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October 04, 2010


Iain Gill

funny there are plenty of national rail stations in london that are unstaffed, many with more passengers than many an underground station, never seen boris stand up for the common sense of getting those stations staffed

the economic warfare being waged by the hundreds of thousands of indian nationals in the uk on ict visas (outside the cap) undercutting the uk workforce, paying less tax through the various tax dispensations, clogging up our state schools and nhs with their families, and STEALING THE VERY IP THIS COUNTRY NEEDS TO COMPETE IN THE WORLD is doing a whole lot more ecomic damage to the uk than one day of stike on the underground but boris wants to see more of this

dont think boris is credible and he sure is not standing up for the ordinary workers of london just repeating the CBI line

Super Blue

The underground rail strikes are solely the fault of Indians now?!

George W. Potter

Quite right. How dare these bloody soviets exercise their democratic right to cote for strike action with a majority vote in protest at the threat to public safety!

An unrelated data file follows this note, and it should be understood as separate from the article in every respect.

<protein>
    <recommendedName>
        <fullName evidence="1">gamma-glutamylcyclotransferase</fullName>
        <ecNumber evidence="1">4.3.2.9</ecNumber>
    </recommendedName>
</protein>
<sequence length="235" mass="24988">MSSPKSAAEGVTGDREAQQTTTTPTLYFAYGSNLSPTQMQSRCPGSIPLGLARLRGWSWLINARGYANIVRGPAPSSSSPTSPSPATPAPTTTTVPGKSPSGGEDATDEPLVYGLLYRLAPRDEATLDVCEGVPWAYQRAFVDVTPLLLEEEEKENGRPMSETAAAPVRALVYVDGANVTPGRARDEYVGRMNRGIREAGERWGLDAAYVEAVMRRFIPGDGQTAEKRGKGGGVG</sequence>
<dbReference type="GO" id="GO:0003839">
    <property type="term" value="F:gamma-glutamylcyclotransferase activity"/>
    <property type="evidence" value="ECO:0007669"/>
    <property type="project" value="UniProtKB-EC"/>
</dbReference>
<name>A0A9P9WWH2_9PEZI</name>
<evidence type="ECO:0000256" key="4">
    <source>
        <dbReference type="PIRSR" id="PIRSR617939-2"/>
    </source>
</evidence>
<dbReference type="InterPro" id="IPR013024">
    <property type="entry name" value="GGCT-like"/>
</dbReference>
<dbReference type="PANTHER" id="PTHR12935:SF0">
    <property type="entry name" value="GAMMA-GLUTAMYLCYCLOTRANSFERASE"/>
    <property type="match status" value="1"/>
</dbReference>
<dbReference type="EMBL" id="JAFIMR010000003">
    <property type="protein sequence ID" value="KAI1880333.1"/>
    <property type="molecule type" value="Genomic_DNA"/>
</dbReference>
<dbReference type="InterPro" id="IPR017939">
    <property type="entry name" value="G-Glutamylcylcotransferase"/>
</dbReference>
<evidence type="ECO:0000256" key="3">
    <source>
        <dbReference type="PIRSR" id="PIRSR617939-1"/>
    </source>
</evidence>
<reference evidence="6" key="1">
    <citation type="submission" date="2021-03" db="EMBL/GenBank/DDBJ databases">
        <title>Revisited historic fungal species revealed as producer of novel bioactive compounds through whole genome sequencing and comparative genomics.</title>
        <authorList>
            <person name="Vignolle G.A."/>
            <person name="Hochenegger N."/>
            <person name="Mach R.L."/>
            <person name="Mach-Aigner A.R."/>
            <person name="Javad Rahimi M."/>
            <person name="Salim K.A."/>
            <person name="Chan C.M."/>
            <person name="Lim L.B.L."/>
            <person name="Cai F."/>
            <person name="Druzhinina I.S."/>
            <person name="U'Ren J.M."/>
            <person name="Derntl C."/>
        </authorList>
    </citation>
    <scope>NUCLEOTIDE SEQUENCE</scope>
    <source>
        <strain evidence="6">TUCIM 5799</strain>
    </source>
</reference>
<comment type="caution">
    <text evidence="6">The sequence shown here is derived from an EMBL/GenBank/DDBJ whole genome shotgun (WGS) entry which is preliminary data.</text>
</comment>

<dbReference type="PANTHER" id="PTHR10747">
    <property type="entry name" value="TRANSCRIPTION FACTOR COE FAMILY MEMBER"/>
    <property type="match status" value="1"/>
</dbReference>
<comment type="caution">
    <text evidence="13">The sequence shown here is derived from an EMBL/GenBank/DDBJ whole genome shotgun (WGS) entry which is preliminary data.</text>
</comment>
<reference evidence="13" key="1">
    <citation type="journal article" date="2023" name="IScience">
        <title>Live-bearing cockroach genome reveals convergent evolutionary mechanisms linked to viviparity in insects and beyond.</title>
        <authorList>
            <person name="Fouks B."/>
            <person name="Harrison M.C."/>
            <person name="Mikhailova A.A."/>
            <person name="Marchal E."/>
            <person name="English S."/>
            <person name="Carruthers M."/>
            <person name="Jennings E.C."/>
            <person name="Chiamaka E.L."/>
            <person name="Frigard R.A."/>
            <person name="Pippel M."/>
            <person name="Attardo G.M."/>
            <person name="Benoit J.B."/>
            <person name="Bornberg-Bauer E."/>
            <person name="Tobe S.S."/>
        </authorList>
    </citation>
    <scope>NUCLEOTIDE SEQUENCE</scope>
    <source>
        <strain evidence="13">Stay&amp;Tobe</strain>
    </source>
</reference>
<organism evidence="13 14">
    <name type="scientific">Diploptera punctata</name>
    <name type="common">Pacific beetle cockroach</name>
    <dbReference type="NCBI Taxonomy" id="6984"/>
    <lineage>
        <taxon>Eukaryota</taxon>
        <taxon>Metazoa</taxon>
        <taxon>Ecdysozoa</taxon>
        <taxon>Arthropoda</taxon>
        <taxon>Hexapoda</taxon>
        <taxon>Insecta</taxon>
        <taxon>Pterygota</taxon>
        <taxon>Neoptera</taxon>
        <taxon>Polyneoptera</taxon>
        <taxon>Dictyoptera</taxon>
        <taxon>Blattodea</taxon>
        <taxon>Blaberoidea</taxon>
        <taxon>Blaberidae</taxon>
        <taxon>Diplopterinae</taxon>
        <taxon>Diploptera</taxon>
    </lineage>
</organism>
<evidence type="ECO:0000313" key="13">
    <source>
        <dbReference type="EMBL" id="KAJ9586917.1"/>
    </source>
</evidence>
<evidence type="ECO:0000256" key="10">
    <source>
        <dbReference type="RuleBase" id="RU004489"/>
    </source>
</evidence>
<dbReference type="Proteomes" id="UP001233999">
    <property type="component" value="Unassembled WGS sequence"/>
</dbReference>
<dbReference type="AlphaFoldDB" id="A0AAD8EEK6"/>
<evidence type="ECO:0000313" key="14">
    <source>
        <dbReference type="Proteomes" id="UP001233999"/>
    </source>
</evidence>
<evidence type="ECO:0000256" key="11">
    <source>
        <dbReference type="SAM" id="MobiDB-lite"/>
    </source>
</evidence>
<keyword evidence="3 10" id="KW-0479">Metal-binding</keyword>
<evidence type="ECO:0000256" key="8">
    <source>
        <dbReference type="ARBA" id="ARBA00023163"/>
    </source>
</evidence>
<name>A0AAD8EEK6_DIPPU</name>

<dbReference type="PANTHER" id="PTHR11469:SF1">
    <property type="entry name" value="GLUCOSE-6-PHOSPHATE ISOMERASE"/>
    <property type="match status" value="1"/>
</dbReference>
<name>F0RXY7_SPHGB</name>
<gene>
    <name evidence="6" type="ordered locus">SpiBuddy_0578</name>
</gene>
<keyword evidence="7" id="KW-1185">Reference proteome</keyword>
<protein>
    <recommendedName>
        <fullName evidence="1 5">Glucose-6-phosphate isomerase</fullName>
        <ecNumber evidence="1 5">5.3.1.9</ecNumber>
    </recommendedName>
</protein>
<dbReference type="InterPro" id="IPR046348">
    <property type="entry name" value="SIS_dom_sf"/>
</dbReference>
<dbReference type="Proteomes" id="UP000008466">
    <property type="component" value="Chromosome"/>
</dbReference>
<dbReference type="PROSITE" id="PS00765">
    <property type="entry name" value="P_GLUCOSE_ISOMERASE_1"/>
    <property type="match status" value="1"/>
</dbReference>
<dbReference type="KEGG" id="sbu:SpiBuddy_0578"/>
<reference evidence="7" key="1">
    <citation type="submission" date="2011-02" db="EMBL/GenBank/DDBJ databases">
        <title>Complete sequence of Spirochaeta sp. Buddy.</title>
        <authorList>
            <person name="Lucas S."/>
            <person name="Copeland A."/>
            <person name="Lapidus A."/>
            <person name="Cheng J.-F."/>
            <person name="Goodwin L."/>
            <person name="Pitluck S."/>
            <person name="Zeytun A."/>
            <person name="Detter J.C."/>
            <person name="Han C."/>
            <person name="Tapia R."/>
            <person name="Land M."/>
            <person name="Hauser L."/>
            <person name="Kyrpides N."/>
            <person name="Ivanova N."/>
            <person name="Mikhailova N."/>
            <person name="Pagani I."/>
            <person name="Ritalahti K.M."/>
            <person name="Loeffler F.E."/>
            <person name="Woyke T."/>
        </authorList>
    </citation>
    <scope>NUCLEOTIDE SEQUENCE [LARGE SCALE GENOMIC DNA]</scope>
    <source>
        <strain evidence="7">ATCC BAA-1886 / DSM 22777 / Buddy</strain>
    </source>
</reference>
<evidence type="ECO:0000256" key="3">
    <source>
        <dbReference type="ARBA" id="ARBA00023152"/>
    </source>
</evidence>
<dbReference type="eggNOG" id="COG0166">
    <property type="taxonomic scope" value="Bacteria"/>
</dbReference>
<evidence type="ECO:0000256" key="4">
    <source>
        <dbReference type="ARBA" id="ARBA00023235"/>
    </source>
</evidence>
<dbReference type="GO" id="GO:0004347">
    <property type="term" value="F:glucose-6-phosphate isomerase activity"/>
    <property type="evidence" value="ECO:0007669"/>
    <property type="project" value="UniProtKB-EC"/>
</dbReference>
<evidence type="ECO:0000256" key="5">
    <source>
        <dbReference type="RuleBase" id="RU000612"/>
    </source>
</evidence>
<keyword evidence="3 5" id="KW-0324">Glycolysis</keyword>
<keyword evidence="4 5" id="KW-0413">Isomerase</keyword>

Iain Gill.
You creatively forgot to mention in your comment who was in government when all these Indians poped over & nicked all the jobs,and are now 'clogging up'our schools and NHS.
Whatever state this country is in at the moment it is 100% down to Labour....THEIR watch...THEIR F*** UP!
Nice try though.Well done.


With less than 50% turnout George and politically motivated? I think you should look up the word democracy again!

David Lindsay

Bob Crow is a far less significant figure than Arthur Scargill ever was, and even Scargill was essentially peripheral to the trade union movement. The RMT is no longer affiliated to the Labour Party, although it did fund a small Hard Left, Welsh separatist party the only ever Leader of which, until as late as January of this year, was recently welcomed with open arms and considerable fanfare by David Cameron. If Crow and his union were calling strikes, however disruptive, anywhere else, then he, it and they would be completely ignored by the "national" media.

But what if our anti-union laws were indeed to be made even more draconian, as desired by a sexually dissolute and pro-drugs Ottoman aristocrat of very recent extraction who has publicly recited the Shahada in Arabic, who was elected Mayor of London as a joint candidate with the BNP, and who surrounds himself with veterans of the Revolutionary Communist Party? If fifty per cent of those eligible would have to vote in favour of action, then why allow only such action as is permissible under the current legislation?

Why not allow, say, sympathetic action of a clearly secondary character, such as a work to rule in support of a strike, within a single industry or corporation? Provided, of course, that the fifty per cent threshold had been reached. Think on.

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